Louis Khehla Maqhubela, one of the artists who shaped the sphere of black modernist art in SA, and his wife Tana Maqhubela, died recently of Covid-19 in London.
Maqhubela’s earliest work reflected township life, a theme prevalent in other artists’ work at the time, whose work was grounded in their lived experiences. His style developed over time and became characterised through abstract expressionism — an intriguing disposition of colour, iconographic lines and shapes, and recurring animal and humanist motifs. His later abstract paintings were often inspired by traditional Ndebele, Xhosa and Zulu imagery.
Born in Durban, Maqhubela moved to Soweto in the late 1950s with his family, where he attended Orlando High School. Like many black artists trying to establish a fine art practice in a country with a school system predicated on separate development, institutions like Polly Street Art Center in Johannesburg became important spaces for young black artists and their creative pursuits.
The art centre not only became an important space out of which a whole generation of pioneering young artists, including Maqhubela, would emerge, it was also one of the few spaces where artists could bypass some segregationist impositions and connect across racial lines. He joined Durant Sihlali’s weekend artist’s group and subsequently studied at the Polly Street Art Centre under the guidance of Cecil Skotnes and Sydney Kumalo.
As a multiskilled artist, Maqhubela was a masterly painter, draughtsman, and mosaicist. During his time in Soweto, his murals adorned several schools, community centres and public spaces like Baragwanath Hospital and the Oppenheimer Towers in White City Jabavu. The late great artist David Koloane often credited Maqhubela for playing a significant role in helping him establish his practice as an artist. Maqhubela gifted Koloane his first set of materials for painting and introduced him to galleries where black artists were recognised in nonrestrictive ways.
A turning point in Maqhubela's career came in 1966 when he won the coveted first prize at the Adler Fielding Gallery's annual Artists of Fame and Promise exhibition, with a remarkable conté drawing titled Peter's Denial. Selected out of 900 submissions, Maqhubela became the first black artist to win this prize, ahead of well-known white artists. The trip included a return ticket to Europe. According to Marilyn Martin, who curated A Vigil of Departure — Louis Khehla Maqhubela, a retrospective 1960-2010, at the Standard Bank Gallery in Johannesburg (2010), and has written extensively about Maqhubela’s work.
He travelled extensively through several European cities where he encountered the works of Vincent van Gogh, Salvador Dali, Joan Miró, Pablo Picasso and Paul Klee to name a few, and the latter had a particular impact on his work. He also met fellow SA artists Gerard Sekoto and Douglas Portway through his travels, connecting deeply with Portway through a shared interest in abstract compositions.
In Germany, Maqhubela found similarities between German expressionism and African art, an observation that challenges the notion of modernist art as an inherently Western invention. Describing his work in an interview with Marilyn Martin as part of the essay accompanying the 2010 retrospective Maqhubela expressed, “Even abstract art by a black practitioner was a declaration of war against being stereotyped, bearing in mind that abstraction has, for centuries been Africa's premier form of expression. Why would your ancestral form of expression suddenly be deemed 'foreign' to the black man of the 20th century'.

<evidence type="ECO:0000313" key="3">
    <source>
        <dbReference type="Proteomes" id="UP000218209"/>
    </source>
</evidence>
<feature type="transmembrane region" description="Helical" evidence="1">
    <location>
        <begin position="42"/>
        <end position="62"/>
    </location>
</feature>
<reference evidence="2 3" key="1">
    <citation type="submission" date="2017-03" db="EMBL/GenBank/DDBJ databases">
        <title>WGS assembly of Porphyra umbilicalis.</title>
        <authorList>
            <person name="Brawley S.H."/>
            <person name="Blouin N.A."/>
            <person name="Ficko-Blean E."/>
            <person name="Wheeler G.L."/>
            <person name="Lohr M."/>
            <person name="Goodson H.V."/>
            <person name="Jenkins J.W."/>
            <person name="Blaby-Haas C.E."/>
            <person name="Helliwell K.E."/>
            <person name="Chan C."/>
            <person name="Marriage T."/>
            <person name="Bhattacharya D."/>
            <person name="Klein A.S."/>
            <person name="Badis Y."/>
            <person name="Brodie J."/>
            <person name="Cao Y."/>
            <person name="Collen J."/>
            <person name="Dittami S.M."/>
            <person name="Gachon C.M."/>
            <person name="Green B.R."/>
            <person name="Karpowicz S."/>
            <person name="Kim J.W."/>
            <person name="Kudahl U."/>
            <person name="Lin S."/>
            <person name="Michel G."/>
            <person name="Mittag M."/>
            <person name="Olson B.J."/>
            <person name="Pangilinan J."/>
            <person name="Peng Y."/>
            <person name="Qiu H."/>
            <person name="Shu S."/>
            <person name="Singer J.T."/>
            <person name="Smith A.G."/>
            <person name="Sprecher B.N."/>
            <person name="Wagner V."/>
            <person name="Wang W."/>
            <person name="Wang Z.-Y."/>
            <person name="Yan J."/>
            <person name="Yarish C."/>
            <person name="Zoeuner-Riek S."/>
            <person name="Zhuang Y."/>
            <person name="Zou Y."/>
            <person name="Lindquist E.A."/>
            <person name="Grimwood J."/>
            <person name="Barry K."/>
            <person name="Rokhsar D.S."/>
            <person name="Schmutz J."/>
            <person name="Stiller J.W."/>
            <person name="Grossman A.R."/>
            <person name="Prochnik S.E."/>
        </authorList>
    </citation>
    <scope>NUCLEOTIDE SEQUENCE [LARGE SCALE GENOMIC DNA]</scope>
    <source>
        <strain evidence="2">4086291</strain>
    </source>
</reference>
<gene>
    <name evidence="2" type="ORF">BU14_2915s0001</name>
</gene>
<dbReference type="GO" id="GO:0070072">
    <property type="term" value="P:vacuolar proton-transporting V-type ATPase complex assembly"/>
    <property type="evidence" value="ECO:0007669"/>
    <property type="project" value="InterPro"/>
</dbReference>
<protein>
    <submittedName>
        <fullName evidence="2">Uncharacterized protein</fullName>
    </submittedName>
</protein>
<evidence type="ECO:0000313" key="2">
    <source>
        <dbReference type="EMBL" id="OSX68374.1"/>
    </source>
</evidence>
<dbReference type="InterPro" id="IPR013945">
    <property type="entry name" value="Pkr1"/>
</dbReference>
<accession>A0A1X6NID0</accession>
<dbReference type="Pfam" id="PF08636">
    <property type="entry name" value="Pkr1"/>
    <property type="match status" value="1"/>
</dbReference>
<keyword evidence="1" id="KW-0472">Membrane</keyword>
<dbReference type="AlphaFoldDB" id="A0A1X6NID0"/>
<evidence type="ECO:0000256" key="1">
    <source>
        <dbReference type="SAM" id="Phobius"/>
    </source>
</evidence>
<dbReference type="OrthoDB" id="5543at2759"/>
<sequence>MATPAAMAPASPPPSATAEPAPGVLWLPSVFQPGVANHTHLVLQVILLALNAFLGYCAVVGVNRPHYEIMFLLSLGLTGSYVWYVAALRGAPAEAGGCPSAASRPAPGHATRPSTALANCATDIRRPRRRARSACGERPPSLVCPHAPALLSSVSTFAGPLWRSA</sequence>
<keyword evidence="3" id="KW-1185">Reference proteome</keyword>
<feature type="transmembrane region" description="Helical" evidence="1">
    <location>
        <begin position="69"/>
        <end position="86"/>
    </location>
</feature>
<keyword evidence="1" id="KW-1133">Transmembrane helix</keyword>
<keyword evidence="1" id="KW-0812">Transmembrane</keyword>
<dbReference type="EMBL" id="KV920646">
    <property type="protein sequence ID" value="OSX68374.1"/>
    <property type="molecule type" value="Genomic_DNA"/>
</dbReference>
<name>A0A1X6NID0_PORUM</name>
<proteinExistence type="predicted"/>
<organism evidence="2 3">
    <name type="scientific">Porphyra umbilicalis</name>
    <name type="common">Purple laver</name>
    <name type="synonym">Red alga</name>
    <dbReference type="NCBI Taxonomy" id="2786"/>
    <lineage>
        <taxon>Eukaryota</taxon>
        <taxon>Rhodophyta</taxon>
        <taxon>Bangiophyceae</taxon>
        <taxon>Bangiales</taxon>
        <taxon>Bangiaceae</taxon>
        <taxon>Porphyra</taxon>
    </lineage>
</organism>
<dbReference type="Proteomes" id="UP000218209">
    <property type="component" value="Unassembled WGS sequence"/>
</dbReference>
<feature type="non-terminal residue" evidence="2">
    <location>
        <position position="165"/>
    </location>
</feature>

Back in SA, life under a repressive regime and the heightened state violence of the 70s made life difficult for the artist, even with a considerable amount of success. In 1973 Maqhubela and his family went into voluntary exile, living first in Ibiza, for a few years before moving to London where he settled and furthered his education at Goldsmiths College (1984-1985) and the Slade School of Art (1985-1988). At the Slade, Maqhubela developed his printmaking technique and went on to make a series of etchings that are considered among some of the most prominent works of his life.
Reflecting on Maqhubela’s life, friend and London-based gallery owner Kapil Jariwala said: “It would be a mistake to characterise his work as the art of an exile — someone longing for the past and alienated in his adopted country. Nothing could be further from the truth: he thrived in the London art scene where he was positively welcomed, recognised and supported by the most eminent collectors and artists with whom he forged meaningful dialogues and friendships, which endured until the end. What is apparent is that the accumulation of all his experiences produced magical paintings that belong to the here and now — they were as relevant in London as much as they were in Johannesburg or New York — in fact to the whole world”.
Maqhubela's work has appeared extensively in galleries and museums both in SA and worldwide. In addition to the Standard Bank Gallery, A Vigil of Departure — Louis Khehla Maqhubela, a retrospective 1960-2010, also travelled to the Iziko South African National Gallery in Cape Town and the Durban Art Gallery. A piece titled Tyilo Tyilo, inspired by Miriam Makeba's composition of the same name was acquired by the National Museum of African Art, Smithsonian Institution, Washington DC.
His pieces were exhibited as part of A Black Aesthetic. A View of South African Artists 1970-1990 curated by Same Mdluli at the Standard Bank Gallery (2019). In London, he is represented by the Victoria & Albert Museum. His works can also be found in collections belonging to the Johannesburg Art Gallery, Iziko SA National Gallery, Durban Art Gallery and the University of Forte Hare.